Fruit of the Vine: Ahhh, the Zen of Zinfandel

I still remember that afternoon. It was a blazing hot day in July 2009, during the summer of ribs. I had spent all summer perfecting my pork rib dry rub, home made sauce and smoking method, and it was just about perfect. I took the ribs off the grill and let them rest for a moment while I picked out my wine.
May 28, 2014
Jennifer Wolkonowski

I still remember that afternoon. It was a blazing hot day in July 2009, during the summer of ribs. I had spent all summer perfecting my pork rib dry rub, home made sauce and smoking method, and it was just about perfect. I took the ribs off the grill and let them rest for a moment while I picked out my wine.

I pulled a Zinfandel off the wine rack that afternoon. When I tasted the juicy, spicy fruit of the wine next to those sweet-hot pork ribs, the world stopped. The planets aligned. Somewhere far away, dolphins sang. There may have actually been World Peace for just a moment (I know there was certainly peace in my household). It was complete food-wine bliss, one of the “Ultimate Pairings” wine folks talk about and scribble into their journals. I had discovered the Zen of Zin.

Contrary to what many people might think, the slightly sweet, rose-colored “white Zinfandel” is not the primary form this wine takes. Zinfandel is a black-skinned grape that is primarily used to make a robust red wine – a form, which allows the grape to express itself in all its fruity, juicy, spicy glory. The black pepper and “spice box” flavors lurking in its delicious ruby depths have a natural affinity with spicy, salty and smoky foods. This makes Zinfandel my all-time favorite choice for pairing with barbecue in any form.

As with all wines, each growing region will offer a slightly different flavor profile in its Zinfandel. I find that for my personal rib recipe, the huge, jammy, mouth-filling fruit of California’s Paso Robles region is perfect. Lodi is another California region whose hot days make for a nice “fruit-bomb” style that is rib-friendly.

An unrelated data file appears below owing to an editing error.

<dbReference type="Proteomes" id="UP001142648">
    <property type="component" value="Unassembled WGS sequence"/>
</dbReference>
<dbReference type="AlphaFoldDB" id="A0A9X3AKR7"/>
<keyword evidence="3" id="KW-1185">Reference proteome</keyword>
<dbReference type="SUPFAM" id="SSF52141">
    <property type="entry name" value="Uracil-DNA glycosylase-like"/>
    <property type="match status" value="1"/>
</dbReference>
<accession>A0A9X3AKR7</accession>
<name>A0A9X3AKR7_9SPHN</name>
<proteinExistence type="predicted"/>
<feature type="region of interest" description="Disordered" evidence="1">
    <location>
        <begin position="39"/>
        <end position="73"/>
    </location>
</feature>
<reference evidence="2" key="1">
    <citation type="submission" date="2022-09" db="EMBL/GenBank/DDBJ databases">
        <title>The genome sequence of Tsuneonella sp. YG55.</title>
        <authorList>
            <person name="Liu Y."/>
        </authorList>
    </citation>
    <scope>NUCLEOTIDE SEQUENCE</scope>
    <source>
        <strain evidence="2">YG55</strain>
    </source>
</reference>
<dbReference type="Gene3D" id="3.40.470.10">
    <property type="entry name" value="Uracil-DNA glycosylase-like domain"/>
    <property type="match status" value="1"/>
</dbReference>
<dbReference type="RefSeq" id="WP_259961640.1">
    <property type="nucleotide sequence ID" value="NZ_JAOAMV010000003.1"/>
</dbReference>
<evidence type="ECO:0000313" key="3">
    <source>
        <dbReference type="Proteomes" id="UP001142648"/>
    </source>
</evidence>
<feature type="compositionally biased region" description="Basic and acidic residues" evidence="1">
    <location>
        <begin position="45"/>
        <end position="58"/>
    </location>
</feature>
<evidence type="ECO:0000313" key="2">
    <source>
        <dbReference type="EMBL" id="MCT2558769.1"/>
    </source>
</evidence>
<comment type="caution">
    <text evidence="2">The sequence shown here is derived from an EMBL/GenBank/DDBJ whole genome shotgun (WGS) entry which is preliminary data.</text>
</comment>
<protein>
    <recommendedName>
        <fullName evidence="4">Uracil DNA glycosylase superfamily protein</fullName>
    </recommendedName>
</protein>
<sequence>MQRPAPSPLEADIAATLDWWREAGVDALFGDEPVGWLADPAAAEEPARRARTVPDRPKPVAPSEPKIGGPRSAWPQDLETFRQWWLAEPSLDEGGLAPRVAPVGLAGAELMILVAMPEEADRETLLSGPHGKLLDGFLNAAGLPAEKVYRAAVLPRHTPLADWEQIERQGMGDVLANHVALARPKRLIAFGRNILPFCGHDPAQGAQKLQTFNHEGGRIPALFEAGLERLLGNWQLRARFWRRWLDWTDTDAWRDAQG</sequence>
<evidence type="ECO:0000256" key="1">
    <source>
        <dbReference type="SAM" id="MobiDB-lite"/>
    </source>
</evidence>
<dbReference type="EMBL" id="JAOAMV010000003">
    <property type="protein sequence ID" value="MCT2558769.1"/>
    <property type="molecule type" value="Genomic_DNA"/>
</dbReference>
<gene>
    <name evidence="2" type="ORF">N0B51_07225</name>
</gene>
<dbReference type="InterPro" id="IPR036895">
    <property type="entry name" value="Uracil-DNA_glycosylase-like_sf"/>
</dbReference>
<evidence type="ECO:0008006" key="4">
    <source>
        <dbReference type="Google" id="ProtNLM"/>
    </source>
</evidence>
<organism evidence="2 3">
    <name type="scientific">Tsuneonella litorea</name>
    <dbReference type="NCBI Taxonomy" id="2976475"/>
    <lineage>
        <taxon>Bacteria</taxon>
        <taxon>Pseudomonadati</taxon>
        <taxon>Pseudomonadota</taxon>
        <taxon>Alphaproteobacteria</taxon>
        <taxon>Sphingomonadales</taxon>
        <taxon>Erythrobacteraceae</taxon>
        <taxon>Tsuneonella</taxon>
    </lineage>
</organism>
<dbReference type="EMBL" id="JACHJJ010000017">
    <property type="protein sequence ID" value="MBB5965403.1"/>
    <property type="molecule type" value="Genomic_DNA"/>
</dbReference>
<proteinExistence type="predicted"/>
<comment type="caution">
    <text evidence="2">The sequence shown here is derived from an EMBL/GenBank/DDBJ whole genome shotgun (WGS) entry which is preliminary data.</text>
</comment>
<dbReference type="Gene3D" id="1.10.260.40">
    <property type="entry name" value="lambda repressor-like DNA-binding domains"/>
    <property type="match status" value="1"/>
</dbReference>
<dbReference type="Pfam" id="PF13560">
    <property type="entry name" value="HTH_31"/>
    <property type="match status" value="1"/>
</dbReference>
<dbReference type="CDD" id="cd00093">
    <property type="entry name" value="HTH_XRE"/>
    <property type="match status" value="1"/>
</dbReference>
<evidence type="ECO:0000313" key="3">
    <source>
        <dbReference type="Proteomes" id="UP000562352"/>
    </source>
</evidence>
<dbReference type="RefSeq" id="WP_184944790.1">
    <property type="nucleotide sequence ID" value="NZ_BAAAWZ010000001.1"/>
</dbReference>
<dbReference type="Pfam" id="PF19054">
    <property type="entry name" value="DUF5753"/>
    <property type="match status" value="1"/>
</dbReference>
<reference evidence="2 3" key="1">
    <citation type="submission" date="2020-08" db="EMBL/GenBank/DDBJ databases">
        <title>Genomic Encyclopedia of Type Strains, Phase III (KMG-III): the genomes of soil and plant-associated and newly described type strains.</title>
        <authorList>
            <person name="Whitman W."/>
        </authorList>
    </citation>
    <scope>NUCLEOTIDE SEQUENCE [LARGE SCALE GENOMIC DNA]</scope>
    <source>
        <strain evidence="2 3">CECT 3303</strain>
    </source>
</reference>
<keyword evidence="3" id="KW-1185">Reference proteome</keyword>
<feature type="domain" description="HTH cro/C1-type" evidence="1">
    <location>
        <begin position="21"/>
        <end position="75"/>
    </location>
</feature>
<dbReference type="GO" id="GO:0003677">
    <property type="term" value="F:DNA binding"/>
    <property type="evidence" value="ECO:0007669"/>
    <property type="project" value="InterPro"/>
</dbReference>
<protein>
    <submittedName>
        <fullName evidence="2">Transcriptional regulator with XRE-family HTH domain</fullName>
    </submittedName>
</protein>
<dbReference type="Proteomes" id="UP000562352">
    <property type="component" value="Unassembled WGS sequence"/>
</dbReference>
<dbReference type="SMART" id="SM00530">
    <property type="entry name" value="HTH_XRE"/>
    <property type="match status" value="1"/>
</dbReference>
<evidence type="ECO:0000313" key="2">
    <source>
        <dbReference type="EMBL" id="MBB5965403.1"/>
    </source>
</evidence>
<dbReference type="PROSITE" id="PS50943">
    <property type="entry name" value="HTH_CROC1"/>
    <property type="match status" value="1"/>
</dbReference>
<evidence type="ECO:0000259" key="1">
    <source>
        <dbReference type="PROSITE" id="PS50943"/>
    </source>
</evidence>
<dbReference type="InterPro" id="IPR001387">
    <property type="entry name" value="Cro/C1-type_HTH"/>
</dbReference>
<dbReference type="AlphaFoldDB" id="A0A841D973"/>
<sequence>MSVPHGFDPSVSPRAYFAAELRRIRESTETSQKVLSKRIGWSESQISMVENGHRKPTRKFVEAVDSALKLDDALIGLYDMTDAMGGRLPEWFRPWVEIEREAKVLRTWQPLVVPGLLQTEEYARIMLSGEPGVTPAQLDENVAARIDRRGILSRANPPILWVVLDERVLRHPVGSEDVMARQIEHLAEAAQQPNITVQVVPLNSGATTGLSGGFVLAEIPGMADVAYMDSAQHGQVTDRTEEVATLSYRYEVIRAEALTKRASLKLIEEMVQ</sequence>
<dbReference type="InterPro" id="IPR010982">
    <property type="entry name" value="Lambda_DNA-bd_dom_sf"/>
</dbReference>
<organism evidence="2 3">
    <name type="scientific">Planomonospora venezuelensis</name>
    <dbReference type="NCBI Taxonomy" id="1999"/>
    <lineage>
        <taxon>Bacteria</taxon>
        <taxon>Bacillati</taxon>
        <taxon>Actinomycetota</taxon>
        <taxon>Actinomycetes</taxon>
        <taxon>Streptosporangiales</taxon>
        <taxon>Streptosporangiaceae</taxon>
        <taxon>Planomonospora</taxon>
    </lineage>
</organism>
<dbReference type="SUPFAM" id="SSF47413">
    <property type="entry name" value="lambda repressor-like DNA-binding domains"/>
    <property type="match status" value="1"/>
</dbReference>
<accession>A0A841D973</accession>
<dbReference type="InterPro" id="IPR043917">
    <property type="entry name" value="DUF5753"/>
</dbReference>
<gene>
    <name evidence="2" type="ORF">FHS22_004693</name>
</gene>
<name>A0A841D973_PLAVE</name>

So let’s drink some Zin. At lower price ranges you might try Poizin (Napa) or Gnarly head Old Vine (Lodi), both $12.99. Renwood runs around $15.99. Seven Deadly Zins (Lodi) is a popular choice for around $17.99.

My current weekend “Zin splurge” is Four Vines “Biker” from Paso Robles, $19.99. Mettler Vineyard also makes a nice, burly, mid-priced Zin for around $21.99.

If you really want to kick things up a notch, try to lay your hands on some Zinfandel from Ridge Vineyard (Paso Robles) $33.99, Hendry Block 28 (Napa Valley) $39.99, or Victor Hugo (Paso Robles), in the mid- to high-$20s. All of these fantastic wines are guaranteed to provide Zen-of-Zin bliss.

I will let you in on a little secret. Every summer is the summer of ribs. And for me, where there are ribs smoking, there will be Zinfandel.

Jennifer Wolkonowski is a wine professional specializing in consumer education. A longtime Mt. Juliet resident, she currently owns Vin Fine Wine & Spirits in Lebanon.  For more information, you may reach her at 615-784-4111 or askvinlebanon@gmail.com.

 

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